By Ronnie Ellis, CNHI News Service
Three former employees of Richie Farmer’s agriculture department have agreed to settlements with the Executive Branch Ethics Commission, accepting reprimands and fines.
Bruce Harper, Chris Parsons and George “Doug” Begley admitted to ethics violations while employed at the Department of Agriculture during Farmer’s tenure.
In March, the three were charged with violations at the same time the commission charged Farmer with 42 violations. Farmer was subsequently indicted by the federal government on four counts of misappropriating public funds.
The Ethics Commission also charged former employees William E. Mobley, Steven Mobley and Stephanie Sandman, Farmer’s girlfriend, with violations as well as alleging Farmer’s sister, Rhonda Monroe, an employee of the Kentucky Registry of Election Finance with helping Farmer make false campaign expense claims.
Commission Executive Director John Steffen said Monday there has been no resolution of the charges against Farmer, Monroe or the others.
But the commission approved the three settlement agreements with Harper, Parsons and Begley, he said.
In his settlement Harper, of Harrodsburg, admitted that while he was employed as Director of Outreach and Development at the department he used his position to solicit donations for a convention of Departments of Agriculture which Kentucky hosted in Lexington in 2008 from entities which did business with the department and that he interfered in the enforcement and penalty procedures of the Office of the State Veterinarian.
In the latter charge, Harper allegedly instructed a department employee to hold a $3,000 penalty check submitted by a grain dealer until the dealer could pick up the check.
Steffen said Harper agreed to pay a $4,500 civil penalty, accept a public reprimand for his actions and to waive his right to appeal.
Begley, of London, admitted to claiming work time on time sheets for time he failed to perform his duties of inspecting amusement rides; that he used a state vehicle for private business activities; and for attempting to use his official position to avoid a citation by the Department of Forestry for logging activities by his private business.
Begley agreed to a $6,500 civil penalty, accept a public reprimand and waived his right to appeal.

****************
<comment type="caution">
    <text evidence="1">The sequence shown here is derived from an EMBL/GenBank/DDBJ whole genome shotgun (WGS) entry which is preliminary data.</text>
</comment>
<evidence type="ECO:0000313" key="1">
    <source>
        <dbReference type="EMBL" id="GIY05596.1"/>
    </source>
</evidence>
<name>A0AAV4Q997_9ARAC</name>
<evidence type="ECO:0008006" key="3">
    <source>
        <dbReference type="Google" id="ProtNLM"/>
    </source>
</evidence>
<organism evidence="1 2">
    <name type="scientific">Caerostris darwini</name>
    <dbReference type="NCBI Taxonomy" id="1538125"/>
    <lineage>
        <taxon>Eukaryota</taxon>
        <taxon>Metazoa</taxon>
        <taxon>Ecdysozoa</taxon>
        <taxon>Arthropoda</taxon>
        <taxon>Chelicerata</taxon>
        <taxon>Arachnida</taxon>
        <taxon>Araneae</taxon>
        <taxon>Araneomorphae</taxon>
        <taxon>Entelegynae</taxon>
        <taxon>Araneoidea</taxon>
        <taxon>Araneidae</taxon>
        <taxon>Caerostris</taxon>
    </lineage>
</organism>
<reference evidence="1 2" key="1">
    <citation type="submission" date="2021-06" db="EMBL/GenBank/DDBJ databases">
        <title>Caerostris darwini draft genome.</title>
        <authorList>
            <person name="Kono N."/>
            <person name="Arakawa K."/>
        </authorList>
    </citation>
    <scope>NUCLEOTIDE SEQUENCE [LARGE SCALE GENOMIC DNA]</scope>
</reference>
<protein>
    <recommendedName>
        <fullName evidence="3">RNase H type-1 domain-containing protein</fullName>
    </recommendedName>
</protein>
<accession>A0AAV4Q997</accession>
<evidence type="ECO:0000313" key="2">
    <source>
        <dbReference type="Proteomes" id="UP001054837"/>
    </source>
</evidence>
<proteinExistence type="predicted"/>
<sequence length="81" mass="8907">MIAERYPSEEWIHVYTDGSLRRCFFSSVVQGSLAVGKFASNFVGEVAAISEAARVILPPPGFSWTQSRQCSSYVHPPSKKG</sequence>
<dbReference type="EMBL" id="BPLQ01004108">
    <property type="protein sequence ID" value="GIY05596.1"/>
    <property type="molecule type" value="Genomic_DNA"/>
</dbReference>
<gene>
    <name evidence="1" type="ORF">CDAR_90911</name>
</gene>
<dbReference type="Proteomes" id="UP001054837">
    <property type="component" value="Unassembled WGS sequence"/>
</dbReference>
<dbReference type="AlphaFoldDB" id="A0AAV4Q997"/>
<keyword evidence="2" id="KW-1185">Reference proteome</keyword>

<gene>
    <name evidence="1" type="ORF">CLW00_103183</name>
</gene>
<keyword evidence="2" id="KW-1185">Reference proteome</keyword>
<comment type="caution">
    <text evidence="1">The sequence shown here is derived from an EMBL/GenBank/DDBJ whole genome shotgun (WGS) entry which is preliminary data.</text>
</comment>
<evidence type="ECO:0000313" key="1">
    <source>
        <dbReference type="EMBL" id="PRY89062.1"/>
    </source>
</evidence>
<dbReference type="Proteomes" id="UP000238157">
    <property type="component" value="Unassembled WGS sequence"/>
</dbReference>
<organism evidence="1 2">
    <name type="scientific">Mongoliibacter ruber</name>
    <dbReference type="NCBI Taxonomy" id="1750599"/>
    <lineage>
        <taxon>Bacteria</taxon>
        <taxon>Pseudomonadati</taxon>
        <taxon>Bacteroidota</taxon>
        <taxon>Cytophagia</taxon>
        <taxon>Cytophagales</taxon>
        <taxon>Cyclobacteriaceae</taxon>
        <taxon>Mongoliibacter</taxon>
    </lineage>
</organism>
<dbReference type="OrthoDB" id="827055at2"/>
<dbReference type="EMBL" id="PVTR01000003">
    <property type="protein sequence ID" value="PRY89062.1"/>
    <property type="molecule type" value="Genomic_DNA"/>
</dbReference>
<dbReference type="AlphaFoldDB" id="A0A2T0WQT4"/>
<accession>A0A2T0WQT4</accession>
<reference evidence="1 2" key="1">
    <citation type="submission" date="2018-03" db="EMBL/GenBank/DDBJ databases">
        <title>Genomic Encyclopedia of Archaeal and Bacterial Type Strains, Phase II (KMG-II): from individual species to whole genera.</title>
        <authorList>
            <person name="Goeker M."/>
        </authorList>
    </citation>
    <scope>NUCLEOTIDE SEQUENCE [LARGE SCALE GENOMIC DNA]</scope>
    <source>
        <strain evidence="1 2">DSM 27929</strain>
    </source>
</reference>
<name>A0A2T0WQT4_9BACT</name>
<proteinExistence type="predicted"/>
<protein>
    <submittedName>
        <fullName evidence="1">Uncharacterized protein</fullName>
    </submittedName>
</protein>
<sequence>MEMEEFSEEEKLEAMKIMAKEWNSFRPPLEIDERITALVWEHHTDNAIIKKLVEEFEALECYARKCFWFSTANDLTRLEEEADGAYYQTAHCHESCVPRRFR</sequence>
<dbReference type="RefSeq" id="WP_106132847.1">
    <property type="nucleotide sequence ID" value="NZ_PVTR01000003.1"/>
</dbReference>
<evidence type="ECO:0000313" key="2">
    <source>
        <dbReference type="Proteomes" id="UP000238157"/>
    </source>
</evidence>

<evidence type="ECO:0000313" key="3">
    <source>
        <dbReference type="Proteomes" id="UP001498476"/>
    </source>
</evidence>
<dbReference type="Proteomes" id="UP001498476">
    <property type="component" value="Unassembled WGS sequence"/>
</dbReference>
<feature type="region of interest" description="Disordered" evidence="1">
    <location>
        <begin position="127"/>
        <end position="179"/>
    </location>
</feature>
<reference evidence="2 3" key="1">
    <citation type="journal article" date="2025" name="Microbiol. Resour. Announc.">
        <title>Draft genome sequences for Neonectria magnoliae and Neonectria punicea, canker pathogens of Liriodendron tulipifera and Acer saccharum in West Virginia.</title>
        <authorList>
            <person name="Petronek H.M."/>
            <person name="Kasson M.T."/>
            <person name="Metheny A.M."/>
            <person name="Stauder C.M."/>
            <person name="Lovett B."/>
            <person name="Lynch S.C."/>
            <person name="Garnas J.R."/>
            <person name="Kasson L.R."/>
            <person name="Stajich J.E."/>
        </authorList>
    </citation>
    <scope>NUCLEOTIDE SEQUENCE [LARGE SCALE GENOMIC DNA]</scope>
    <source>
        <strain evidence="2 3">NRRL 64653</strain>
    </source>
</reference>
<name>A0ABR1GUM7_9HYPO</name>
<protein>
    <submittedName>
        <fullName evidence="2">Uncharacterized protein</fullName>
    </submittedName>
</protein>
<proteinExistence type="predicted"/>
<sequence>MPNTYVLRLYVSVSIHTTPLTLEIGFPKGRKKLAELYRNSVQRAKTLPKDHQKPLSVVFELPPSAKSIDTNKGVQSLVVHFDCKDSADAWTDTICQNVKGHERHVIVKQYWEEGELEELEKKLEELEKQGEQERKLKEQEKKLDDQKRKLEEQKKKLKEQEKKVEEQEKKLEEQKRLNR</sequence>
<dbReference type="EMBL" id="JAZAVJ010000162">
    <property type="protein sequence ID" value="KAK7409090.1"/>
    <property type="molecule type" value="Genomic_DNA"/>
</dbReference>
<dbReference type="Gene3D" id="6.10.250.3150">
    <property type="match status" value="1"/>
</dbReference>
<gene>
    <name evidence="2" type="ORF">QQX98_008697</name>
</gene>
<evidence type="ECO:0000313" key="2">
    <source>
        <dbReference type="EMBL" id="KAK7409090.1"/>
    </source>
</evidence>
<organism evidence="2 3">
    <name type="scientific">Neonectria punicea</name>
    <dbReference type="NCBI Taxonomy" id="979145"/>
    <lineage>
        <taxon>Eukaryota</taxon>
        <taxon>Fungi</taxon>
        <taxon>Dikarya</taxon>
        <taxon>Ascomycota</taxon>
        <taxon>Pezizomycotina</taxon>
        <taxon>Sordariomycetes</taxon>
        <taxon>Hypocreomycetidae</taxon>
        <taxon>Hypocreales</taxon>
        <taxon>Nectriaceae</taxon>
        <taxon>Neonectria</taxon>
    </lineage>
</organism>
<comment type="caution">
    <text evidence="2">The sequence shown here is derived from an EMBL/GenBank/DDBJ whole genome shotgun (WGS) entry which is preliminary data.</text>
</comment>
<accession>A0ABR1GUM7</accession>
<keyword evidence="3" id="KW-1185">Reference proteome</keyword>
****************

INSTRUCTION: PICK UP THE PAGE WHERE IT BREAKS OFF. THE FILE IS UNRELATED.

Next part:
Parsons, of Mount Vernon, admitted he claimed work time on time sheets for time he was supposed to spend performing inspections at stockyards while “consistently failing to appear at these stockyards” and collecting pay for falsely reported time on time sheets, according to Steffen.
When he was subsequently assigned to work in Frankfort, according to the commission, Begley failed to report for work but claimed work time on time sheets while not performing work and for using his state-issued fuel card to purchase fuel on six occasions during those periods of time when he did not report for work, according to Steffen.
Parsons agreed to pay a $5,000 civil penalty, accepted a public reprimand and waived any right to appeal.
Meanwhile, Farmer’s federal trial is scheduled for October. The indictment alleges Farmer, 43, took for personal use guns, knives, watches and gift cards which were purchased for the 2008 convention of agriculture departments; directed department staff to reserve hotel rooms at the time of the State Fair in their names, rooms which were then used by Farmer’s family members.
He is also charged with creating non-merit jobs for “close associates” who performed little or unnecessary work and used KDA staff to perform personal chores and errands.
Each count carries a maximum penalty of 10 years and fines of up to $250,000. The government is also asking for restitution of $450,000.